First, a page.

Wednesday, February 12, 2014

Just a Theory

Anyone who discusses the interactions of religious belief, public policy, and science will encounter the argument that because something in science is just a theory, it shouldn't be taken any more seriously than other ideas. This comes up a lot in creationism versus evolution conversations and its use betrays a certain degree of scientific illiteracy.

The word theory has two very different meanings. In everyday language, a theory is just an uncertain idea, perhaps thought up on the fly. In science, a theory is a comprehensive framework that unifies and explains a large number of actual observations, has withstood rigorous testing, and makes accurate predictions of future observations. A scientific theory, like the theory of evolution, isn't a wild guess. It is the best possible understanding of some aspect of nature we currently possess. 

Tuesday, February 4, 2014

Nye vs Ham

Bill Nye the Science Guy just did a debate against Ken Ham of Answers in Genesis. This debate was on the validity of creationism and was conducted at Ham’s Creation Museum in Kentucky. From what I’ve read, many in the audience were followers of Ham’s version of fundamentalist Christianity.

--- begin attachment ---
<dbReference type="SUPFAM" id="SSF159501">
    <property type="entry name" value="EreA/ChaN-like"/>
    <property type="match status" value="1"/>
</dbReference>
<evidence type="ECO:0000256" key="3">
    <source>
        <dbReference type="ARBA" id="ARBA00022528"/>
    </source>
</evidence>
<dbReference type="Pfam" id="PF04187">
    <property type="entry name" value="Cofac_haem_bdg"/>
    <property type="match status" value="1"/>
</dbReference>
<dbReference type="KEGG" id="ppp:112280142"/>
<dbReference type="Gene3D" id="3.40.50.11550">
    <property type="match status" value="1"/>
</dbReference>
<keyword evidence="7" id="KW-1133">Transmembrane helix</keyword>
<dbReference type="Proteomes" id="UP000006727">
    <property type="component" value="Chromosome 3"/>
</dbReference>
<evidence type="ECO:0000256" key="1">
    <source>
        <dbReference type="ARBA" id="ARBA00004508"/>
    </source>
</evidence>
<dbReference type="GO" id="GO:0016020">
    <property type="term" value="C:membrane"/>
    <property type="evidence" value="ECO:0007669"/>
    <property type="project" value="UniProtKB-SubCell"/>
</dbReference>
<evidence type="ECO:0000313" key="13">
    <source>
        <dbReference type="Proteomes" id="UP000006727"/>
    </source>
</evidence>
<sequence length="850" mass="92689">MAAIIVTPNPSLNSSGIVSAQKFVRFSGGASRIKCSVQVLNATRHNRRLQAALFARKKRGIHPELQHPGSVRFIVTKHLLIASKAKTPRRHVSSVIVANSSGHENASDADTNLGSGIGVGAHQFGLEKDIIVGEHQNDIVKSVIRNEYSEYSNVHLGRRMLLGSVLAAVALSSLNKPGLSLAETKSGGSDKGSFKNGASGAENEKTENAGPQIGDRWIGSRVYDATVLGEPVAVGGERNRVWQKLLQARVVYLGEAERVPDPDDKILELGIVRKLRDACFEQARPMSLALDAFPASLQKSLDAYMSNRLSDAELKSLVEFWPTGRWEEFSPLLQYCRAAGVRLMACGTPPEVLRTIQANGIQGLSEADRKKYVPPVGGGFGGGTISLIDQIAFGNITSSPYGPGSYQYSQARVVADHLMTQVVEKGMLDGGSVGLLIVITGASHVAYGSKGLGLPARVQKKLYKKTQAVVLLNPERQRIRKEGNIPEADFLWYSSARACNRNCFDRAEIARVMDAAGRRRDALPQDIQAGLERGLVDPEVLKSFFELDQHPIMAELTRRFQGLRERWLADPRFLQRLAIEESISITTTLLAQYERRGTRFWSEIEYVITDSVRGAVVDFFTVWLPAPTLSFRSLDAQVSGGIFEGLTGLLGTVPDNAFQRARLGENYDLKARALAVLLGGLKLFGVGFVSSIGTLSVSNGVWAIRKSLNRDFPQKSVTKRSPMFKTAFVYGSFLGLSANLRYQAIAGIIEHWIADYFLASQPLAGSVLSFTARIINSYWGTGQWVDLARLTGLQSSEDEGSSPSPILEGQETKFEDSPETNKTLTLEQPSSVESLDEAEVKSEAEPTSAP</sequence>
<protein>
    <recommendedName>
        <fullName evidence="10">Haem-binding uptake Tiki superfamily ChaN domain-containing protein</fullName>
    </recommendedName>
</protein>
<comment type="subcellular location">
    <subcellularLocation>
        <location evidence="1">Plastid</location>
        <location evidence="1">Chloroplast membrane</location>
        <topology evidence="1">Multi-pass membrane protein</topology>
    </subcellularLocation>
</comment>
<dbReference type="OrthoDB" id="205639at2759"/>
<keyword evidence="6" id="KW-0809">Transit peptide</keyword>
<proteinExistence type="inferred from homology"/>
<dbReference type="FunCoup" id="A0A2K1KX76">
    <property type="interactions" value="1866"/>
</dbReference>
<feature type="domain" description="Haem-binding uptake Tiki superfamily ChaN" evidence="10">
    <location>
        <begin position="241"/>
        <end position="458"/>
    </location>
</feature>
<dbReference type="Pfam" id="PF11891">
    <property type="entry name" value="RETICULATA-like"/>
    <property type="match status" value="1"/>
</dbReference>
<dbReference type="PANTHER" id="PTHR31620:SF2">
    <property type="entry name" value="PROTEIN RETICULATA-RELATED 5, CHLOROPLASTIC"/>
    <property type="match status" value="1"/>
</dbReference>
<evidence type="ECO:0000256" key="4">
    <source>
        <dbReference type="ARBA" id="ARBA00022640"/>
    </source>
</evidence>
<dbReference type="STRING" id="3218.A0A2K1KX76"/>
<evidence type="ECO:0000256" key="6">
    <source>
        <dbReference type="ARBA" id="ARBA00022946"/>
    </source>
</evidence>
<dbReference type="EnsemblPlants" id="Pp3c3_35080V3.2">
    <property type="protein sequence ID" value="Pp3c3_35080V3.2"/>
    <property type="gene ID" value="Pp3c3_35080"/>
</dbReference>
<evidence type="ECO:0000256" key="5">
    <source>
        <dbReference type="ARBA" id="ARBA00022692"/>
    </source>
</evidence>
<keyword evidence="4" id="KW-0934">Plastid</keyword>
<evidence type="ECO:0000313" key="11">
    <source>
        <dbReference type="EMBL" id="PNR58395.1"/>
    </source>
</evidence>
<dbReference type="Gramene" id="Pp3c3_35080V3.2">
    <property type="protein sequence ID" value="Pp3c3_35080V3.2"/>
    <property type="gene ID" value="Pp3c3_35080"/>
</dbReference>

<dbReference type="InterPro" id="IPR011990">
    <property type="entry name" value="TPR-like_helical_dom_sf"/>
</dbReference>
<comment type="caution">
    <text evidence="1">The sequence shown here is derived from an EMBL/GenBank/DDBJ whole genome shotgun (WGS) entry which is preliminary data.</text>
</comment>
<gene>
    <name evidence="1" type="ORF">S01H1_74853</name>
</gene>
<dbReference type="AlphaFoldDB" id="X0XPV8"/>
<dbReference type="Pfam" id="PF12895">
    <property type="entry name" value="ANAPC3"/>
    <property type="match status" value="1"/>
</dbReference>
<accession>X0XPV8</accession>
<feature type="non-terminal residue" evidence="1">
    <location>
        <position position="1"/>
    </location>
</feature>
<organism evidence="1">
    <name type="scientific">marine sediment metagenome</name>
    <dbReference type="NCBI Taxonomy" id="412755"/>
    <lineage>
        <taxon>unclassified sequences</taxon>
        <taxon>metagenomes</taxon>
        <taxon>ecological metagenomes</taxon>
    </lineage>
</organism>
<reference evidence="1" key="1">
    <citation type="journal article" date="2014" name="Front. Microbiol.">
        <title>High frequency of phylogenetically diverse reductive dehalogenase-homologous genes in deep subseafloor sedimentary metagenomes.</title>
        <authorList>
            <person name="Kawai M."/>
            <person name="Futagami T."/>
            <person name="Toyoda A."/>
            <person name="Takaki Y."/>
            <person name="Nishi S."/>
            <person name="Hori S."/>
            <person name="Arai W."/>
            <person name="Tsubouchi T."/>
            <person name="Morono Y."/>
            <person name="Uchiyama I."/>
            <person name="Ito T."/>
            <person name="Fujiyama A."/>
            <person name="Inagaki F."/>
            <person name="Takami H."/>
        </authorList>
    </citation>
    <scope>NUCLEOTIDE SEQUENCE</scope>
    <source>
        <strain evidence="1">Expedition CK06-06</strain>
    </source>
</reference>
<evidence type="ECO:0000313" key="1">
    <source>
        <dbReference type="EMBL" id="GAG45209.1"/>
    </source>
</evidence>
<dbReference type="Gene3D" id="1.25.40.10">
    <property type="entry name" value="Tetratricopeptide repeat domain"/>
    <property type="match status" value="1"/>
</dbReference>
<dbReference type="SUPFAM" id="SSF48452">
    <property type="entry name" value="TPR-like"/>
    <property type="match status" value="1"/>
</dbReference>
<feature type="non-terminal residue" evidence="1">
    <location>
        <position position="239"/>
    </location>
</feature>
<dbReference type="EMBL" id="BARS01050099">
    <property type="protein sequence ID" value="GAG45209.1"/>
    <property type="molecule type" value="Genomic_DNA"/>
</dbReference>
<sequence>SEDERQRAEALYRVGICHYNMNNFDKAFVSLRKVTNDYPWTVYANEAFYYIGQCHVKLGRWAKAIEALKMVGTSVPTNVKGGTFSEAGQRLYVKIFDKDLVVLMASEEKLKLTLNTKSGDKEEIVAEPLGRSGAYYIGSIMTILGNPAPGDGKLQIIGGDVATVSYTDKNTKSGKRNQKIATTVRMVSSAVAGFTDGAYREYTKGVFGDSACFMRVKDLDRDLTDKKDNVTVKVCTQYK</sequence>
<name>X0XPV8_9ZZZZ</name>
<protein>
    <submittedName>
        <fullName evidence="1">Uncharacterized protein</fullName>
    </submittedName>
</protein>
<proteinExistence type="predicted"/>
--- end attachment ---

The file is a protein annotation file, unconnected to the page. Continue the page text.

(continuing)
Towards the end of the debate, they took questions from the audience. The format of that section was that a question would be directed to one of them who had two minutes to answer and then the other was given a minute to respond. One of the questions really served to sum up the differences in their world views. Ham was asked what would change his mind. He said in essence that nothing could. Nye responded that he just needs evidence and then listed a bunch of potential examples.

Here is a link to that section of the video of the debate:

http://www.youtube.com/watch?v=z6kgvhG3AkI&t=123m58s

That there is no evidence that could ever be compelling enough for Ham to change his mind demonstrates the intellectual bankruptcy of creationism and concisely shows why it isn't science and isn't compatible with science.

The danger in this debate and others like it is that many will erroneously interpret the very existence of the debate as proof that creationism has scientific merit or that there is ongoing scientific controversy between creationism and naturalism among scientists. We can at least hope that some viewers will reflect on the profoundness of the debaters' answers to the question above and realize that Ham’s answer was antithetical to a scientific mindset.